Research suggests that Bitcoin (BTC) left the United States during the 2022 bear market.
On June 8, Glassnode, an on-chain analytics company, tweeted some unexpected findings regarding who is currently utilizing Bitcoin.
BTC supply moves to Asia
Over the past year, there have been major changes in the places where Bitcoin is stored and traded.
Glassnode’s most recent assessment of the BTC supply revealed a shift in its distribution, with a notable move away from the U.S. and towards Asia.
Since mid-2022, U.S. entities have seen a decrease of over 10% in the amount of the supply held and traded.
Europe’s proportion has remained roughly the same, meaning a transfer of resources from west to east has occurred.
“It is evident that there is a distinct divergence in the year-over-year change in the supply of Bitcoin according to geographical regions. The overwhelming predominance of US entities in 2020-21 has been reversed, with the US supply dominance declining by 11% since the middle of 2022,” remarked researchers from Glassnode.
The metric used to measure the phenomenon of Year-over-Year Supply Change is a probabilistic tool that makes assumptions about who owns the Bitcoin supply based on when it is transferred.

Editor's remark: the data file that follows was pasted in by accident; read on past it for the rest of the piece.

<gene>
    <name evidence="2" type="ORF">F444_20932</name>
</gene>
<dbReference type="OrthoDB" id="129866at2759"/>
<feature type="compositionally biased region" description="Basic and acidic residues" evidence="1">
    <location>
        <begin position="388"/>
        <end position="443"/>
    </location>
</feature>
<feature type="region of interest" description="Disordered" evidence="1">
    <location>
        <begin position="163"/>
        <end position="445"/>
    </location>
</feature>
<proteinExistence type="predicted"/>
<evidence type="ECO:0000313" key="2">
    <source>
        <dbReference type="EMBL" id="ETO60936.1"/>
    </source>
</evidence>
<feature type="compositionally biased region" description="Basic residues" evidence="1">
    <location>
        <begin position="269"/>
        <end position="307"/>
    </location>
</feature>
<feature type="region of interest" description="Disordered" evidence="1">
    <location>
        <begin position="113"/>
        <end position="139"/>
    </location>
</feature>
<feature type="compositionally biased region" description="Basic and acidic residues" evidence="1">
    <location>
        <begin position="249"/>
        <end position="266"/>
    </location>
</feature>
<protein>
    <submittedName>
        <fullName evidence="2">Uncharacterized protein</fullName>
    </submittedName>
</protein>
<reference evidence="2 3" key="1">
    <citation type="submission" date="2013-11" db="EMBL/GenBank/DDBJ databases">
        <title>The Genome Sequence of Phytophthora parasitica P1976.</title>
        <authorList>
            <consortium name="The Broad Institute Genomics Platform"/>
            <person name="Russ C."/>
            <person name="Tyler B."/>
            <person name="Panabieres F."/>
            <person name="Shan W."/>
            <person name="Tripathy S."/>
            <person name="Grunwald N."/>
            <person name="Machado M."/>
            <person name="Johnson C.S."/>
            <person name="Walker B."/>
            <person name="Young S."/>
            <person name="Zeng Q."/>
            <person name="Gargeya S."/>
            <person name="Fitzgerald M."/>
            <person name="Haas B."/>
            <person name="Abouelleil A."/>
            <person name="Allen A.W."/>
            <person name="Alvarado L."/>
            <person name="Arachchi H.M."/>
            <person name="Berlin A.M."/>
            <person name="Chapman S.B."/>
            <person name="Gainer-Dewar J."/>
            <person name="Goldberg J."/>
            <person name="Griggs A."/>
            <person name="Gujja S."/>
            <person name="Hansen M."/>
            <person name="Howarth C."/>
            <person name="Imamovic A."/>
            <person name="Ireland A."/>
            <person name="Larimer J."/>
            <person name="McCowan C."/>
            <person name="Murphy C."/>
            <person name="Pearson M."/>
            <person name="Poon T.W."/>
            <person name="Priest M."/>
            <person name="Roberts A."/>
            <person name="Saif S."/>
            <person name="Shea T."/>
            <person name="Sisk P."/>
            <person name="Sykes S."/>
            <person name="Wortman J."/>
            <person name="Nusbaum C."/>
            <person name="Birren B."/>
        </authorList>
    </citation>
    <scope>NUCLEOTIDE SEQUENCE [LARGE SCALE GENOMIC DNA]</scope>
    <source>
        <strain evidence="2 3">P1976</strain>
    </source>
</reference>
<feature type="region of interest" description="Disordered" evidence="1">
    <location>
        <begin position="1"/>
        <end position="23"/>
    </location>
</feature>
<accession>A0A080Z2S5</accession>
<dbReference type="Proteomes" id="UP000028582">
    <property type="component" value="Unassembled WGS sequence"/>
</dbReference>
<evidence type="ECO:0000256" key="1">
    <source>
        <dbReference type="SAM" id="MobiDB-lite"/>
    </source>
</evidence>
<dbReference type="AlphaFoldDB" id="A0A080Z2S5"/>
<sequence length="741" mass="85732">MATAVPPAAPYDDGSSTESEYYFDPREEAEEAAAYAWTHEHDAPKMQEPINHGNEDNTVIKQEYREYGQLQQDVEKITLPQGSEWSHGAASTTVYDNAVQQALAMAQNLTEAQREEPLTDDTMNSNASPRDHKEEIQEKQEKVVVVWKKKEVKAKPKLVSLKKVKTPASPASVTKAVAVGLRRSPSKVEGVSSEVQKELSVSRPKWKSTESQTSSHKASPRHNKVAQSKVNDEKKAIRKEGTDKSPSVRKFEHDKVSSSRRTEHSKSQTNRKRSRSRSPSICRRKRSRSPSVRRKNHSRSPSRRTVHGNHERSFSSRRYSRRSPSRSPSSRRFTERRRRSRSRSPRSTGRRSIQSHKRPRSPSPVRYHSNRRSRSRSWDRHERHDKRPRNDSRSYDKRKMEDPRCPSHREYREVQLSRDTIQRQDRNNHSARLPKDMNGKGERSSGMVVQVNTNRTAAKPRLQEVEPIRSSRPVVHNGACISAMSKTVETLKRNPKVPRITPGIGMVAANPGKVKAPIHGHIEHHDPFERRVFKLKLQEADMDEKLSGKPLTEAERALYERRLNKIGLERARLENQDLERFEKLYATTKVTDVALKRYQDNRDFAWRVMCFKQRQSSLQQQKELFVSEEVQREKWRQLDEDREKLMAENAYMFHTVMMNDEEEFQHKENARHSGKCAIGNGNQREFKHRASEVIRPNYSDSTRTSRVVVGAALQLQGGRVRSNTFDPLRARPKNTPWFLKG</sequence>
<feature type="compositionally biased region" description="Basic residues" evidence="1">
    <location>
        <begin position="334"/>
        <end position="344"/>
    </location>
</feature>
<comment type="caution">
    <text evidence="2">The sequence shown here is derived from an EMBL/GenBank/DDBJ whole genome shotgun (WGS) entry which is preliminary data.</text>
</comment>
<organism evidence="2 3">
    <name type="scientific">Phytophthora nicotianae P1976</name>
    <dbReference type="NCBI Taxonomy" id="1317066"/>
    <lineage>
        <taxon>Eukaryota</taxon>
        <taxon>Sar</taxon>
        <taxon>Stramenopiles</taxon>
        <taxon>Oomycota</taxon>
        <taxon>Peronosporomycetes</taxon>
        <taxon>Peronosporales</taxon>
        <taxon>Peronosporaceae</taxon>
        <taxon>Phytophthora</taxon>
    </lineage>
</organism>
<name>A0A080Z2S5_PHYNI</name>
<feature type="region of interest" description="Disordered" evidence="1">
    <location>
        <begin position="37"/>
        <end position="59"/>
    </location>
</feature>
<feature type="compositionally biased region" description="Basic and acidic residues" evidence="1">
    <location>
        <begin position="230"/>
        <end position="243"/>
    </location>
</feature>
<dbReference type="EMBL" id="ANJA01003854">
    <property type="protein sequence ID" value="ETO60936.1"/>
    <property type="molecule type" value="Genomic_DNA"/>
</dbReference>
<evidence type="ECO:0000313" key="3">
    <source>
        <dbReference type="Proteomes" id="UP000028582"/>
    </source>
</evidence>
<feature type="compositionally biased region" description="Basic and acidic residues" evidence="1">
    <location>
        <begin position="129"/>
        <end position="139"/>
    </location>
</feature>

Glassnode’s guidance notes explain that geolocating Bitcoin supply is done on an entity basis, using probability. Timestamps of all transactions from an entity are compared to the working hours of various geographical regions to calculate the chance of the entity being located in the US, Europe, or Asia.
Year-over-Year Supply Change reveals that the U.S. share began to decrease in March 2021, but the decrease has been more rapid since May 2021.
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The results of the study come at a time when the geopolitical environment concerning crypto is undergoing significant changes.
The SEC is stifling innovation in the United States — according to 1inch co-founder.
In Hong Kong, exchanges were given permission to commence trading this month, whereas in the West, the U.S. taking legal action against key exchanges represented a pivotal event for the sector.
In an opinion article for MarketWatch, Brian Armstrong, CEO of Coinbase – one of those affected by the legal action – cautioned that inadequate regulation would put the United States at a disadvantage.
He wrote that the smart and tailor-made regulations of the 1990s and early 2000s allowed the U.S. to shape the Internet Age.
Regarding Hong Kong, Armstrong commented that it was not unexpected for China to be promoting the cryptocurrency narrative.
Magazine states that Bitcoin is heading towards “Net Zero” pledges.
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